CR19: Yamabushi's Spark – Yamabushi cards, stemming from Kumano the Master Yamabushi, all exile creatures that they would otherwise kill, showing their dominance in battle over spirits.

RR03: Kiki-Jiki Aids the Tide Star – Referencing the famous akki "Kiki-Jiki Mirror Breaker" and how he helped Keiga the Tide Star retrieve the dragon's pearl back from Oboro, the palace in the sky. Acts I–II play up his cloning abilities, then Act III becomes the 2/2 Goblin like previous Kiki-Jiki that creates a treasure "the pearl" when successfully getting through blockers.

RR04: Hidetsugu, Oni of Chaos – Referencing the ogre Hidetsugu and how after a life of worship to the Oni of Chaos, he becomes a demon. Mechanics not directly tied to previous card and probably shouldn't be.

CG01: Jukai Gardener – Small tie to Budoka Gardener in Champions of Kamigawa.

CG02: Kainu Duelist – Functional bushido 1 reference. Would love to get more of this in the set if able as one of the few mechanical connections.

CG10: Boseiju Rises Above – Boseiju is a legendary tree in original Kamigawa that will be a main landmark in New Kamigawa. This Saga represents Boseiju rising above the growing metropolis. Not currently a mechanical tie.

CG13: Commune with the Kami – Direct reference to Commune with Nature that premiered in Kamigawa. No strong connection.

UG01: Budoka Monks Defend the Temple – General reference to Kamigawa monks fighting off intruders, previously angry kami, and bandits from their sanctuaries.

UG03: Kappa Ninja – In Champions of Kamigawa, we had Shell of the Last Kappa. If they aren't back in full here, it is charming to have one. This specifically is a Turtle Ninja joke.

UG05: Azusa's Journeys – Referencing popular legendary creature Azusa from the Jukai forest who would travel across Kamigawa documenting her journey.

UG40: Rite of Spring – Reference to Kodama's Reach from Champions of Kamigawa.

RG54: Kodama of the West Tree – North/Center/South Tree were in OG Kamigawa. East Tree is in Chevron. This will complete the cycle. There aren't direct ties between the other four.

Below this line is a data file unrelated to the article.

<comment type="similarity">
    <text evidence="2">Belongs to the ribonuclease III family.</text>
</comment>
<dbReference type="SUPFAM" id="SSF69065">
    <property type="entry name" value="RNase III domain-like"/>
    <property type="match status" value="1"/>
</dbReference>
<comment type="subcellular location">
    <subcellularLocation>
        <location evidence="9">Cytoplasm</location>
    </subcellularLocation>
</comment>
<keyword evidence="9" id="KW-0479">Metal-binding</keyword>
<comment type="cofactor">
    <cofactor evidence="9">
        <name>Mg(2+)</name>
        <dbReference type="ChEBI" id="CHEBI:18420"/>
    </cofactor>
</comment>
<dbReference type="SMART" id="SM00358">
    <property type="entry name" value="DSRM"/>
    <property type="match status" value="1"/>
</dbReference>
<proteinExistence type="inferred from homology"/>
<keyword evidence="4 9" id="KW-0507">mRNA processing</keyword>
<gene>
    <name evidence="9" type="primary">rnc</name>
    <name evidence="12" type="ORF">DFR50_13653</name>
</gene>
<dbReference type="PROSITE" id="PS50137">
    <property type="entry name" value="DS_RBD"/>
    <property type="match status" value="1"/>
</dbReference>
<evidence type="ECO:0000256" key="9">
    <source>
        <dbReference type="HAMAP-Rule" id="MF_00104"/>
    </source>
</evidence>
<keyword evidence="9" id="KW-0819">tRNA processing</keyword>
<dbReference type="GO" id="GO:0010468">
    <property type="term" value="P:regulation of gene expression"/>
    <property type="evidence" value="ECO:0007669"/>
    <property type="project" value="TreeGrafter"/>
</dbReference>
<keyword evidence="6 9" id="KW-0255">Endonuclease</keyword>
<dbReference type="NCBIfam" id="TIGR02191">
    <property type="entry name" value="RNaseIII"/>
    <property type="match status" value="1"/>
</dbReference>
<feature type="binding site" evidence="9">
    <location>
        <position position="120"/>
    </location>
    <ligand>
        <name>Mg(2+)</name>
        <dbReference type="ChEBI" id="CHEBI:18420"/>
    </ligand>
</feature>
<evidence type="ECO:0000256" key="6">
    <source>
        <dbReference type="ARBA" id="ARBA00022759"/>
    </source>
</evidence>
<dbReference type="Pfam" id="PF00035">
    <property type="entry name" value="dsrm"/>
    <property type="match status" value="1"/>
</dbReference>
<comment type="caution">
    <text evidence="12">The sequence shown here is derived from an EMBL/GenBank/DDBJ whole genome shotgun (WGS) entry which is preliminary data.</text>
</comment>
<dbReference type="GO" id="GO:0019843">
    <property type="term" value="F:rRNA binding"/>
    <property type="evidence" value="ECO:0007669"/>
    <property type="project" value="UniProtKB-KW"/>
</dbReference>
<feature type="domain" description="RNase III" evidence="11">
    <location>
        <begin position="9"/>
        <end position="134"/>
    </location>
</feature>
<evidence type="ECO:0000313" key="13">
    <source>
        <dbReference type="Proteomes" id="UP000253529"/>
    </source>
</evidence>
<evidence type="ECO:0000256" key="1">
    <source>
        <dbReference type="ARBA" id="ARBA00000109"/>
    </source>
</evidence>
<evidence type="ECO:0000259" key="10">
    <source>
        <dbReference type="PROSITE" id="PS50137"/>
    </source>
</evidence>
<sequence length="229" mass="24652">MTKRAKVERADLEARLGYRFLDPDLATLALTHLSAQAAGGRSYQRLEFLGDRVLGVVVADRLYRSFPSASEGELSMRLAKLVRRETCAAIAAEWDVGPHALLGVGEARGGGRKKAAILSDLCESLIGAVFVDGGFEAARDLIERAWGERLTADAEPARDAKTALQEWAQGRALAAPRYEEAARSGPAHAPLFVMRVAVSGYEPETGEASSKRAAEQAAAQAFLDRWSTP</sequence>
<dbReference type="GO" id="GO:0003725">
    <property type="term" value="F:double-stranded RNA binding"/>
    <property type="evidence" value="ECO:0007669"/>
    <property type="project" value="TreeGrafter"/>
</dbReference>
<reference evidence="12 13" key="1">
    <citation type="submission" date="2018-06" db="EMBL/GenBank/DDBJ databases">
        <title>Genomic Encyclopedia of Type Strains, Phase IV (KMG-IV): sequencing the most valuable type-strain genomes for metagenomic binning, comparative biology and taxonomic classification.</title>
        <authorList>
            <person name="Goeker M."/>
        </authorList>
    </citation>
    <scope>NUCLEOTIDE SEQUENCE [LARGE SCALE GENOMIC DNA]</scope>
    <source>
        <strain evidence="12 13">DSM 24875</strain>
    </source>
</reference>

MZ01: O-Kagachi's Rampage – Refencing the legendary dragon spirit, O-Kagachi, rampaging across the land in search of That Which Was Taken—aka his spirit daughter. Current acts are vague flavor references, but it should remain a WUBRG Dragon Spirit that is a 6/6 flyer.

MZ52: Tamiyo Hole – Tamiyo is our known Kamigawan Planeswalker. Will likely be Phyrexianized in this set. Stay tuned.

UA03: Humble Bokken – Equipment designed to get more board-permanent bushido references in the set, since our one or two creatures die so easily.

As you can see, even at handoff, the plan had been to have a lot of references to original Kamigawa. Some of these references stayed, some didn't, but it did set the tone for the volume of callbacks we wanted the set to have.

Japanese Pop Culture References in "Hockey"

These cards are references to existing Japanese media or existing notions in Japanese culture, whether fictional or historical. I'm explaining in broad terms what they're about so that if the top-down reference is to remain, it should try to remain with these descriptions in mind.

CW05: Honorable Avenger – A fighter that, when their friends are killed, becomes stronger.

CW09: Shrine Dancer – A miko: A priestess of a particular shrine.

CW11: Champion of the Province – A fighter that draws strength from their friends.

UW:02 Kitsune Navigator – A fox that is also a pilot.

UW04: Niten Ichi Student – A samurai that uses two swords.

UW08: Mecha Naginata – A giant weapon made for a mecha to use.

UW10: The Power of Friendship – Exactly that.

RW40: Power Ascension – When your back is against a wall, you become more powerful than you thought possible.

RW57: Weapon Deification – When a weapon wielder creates a bond with that weapon to unlock both of their potentials.

CU11: Substitution Jutsu – When an attack would hit a ninja, but instead, they dodge it, and in the cloud of smoke, there's just a log in their place.

CU13: Ensnaring Wires – A ninja's razor wire or garrote used to tie/trip enemies up.

UU05: Disguised Agent – An undercover ninja.